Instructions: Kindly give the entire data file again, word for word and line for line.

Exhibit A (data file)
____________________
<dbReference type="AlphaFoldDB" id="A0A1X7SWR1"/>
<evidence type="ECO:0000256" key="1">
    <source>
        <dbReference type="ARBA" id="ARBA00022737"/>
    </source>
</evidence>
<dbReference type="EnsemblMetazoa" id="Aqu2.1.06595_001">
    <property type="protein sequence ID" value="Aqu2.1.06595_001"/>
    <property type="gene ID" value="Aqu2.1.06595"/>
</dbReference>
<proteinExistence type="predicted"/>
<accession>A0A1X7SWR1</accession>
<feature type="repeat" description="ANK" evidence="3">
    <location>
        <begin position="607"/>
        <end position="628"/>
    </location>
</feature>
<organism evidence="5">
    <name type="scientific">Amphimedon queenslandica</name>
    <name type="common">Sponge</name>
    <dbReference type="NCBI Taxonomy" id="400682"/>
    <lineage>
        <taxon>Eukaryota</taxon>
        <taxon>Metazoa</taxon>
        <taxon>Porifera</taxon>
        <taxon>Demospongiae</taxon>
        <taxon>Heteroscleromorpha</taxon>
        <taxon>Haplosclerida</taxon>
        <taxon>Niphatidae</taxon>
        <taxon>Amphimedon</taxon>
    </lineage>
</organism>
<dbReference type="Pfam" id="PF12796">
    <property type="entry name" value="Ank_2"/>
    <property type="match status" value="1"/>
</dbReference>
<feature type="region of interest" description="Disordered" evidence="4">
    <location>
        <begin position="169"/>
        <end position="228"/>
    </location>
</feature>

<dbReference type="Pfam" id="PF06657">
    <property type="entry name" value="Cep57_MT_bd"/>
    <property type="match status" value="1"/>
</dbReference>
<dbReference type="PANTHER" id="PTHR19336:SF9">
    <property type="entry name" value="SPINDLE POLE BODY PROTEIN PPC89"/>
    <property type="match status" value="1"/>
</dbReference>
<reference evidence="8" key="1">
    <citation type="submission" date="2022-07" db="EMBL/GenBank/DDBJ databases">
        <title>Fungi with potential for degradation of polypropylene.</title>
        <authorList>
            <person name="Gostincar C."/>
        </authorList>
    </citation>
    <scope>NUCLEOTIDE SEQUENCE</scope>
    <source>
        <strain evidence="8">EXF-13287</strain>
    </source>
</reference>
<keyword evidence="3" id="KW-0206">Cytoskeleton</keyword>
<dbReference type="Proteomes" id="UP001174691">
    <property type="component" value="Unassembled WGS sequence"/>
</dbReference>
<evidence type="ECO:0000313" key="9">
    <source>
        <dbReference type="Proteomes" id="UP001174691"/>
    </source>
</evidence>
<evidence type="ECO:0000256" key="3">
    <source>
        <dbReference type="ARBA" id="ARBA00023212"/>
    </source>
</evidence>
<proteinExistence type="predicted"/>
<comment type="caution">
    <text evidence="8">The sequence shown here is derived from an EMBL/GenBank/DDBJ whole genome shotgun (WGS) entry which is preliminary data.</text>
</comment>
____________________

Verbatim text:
<dbReference type="AlphaFoldDB" id="A0A1X7SWR1"/>
<evidence type="ECO:0000256" key="1">
    <source>
        <dbReference type="ARBA" id="ARBA00022737"/>
    </source>
</evidence>
<dbReference type="EnsemblMetazoa" id="Aqu2.1.06595_001">
    <property type="protein sequence ID" value="Aqu2.1.06595_001"/>
    <property type="gene ID" value="Aqu2.1.06595"/>
</dbReference>
<proteinExistence type="predicted"/>
<accession>A0A1X7SWR1</accession>
<feature type="repeat" description="ANK" evidence="3">
    <location>
        <begin position="607"/>
        <end position="628"/>
    </location>
</feature>
<organism evidence="5">
    <name type="scientific">Amphimedon queenslandica</name>
    <name type="common">Sponge</name>
    <dbReference type="NCBI Taxonomy" id="400682"/>
    <lineage>
        <taxon>Eukaryota</taxon>
        <taxon>Metazoa</taxon>
        <taxon>Porifera</taxon>
        <taxon>Demospongiae</taxon>
        <taxon>Heteroscleromorpha</taxon>
        <taxon>Haplosclerida</taxon>
        <taxon>Niphatidae</taxon>
        <taxon>Amphimedon</taxon>
    </lineage>
</organism>
<dbReference type="Pfam" id="PF12796">
    <property type="entry name" value="Ank_2"/>
    <property type="match status" value="1"/>
</dbReference>
<feature type="region of interest" description="Disordered" evidence="4">
    <location>
        <begin position="169"/>
        <end position="228"/>
    </location>
</feature>

<dbReference type="Pfam" id="PF06657">
    <property type="entry name" value="Cep57_MT_bd"/>
    <property type="match status" value="1"/>
</dbReference>
<dbReference type="PANTHER" id="PTHR19336:SF9">
    <property type="entry name" value="SPINDLE POLE BODY PROTEIN PPC89"/>
    <property type="match status" value="1"/>
</dbReference>
<reference evidence="8" key="1">
    <citation type="submission" date="2022-07" db="EMBL/GenBank/DDBJ databases">
        <title>Fungi with potential for degradation of polypropylene.</title>
        <authorList>
            <person name="Gostincar C."/>
        </authorList>
    </citation>
    <scope>NUCLEOTIDE SEQUENCE</scope>
    <source>
        <strain evidence="8">EXF-13287</strain>
    </source>
</reference>
<keyword evidence="3" id="KW-0206">Cytoskeleton</keyword>
<dbReference type="Proteomes" id="UP001174691">
    <property type="component" value="Unassembled WGS sequence"/>
</dbReference>
<evidence type="ECO:0000313" key="9">
    <source>
        <dbReference type="Proteomes" id="UP001174691"/>
    </source>
</evidence>
<evidence type="ECO:0000256" key="3">
    <source>
        <dbReference type="ARBA" id="ARBA00023212"/>
    </source>
</evidence>
<proteinExistence type="predicted"/>
<comment type="caution">
    <text evidence="8">The sequence shown here is derived from an EMBL/GenBank/DDBJ whole genome shotgun (WGS) entry which is preliminary data.</text>
</comment>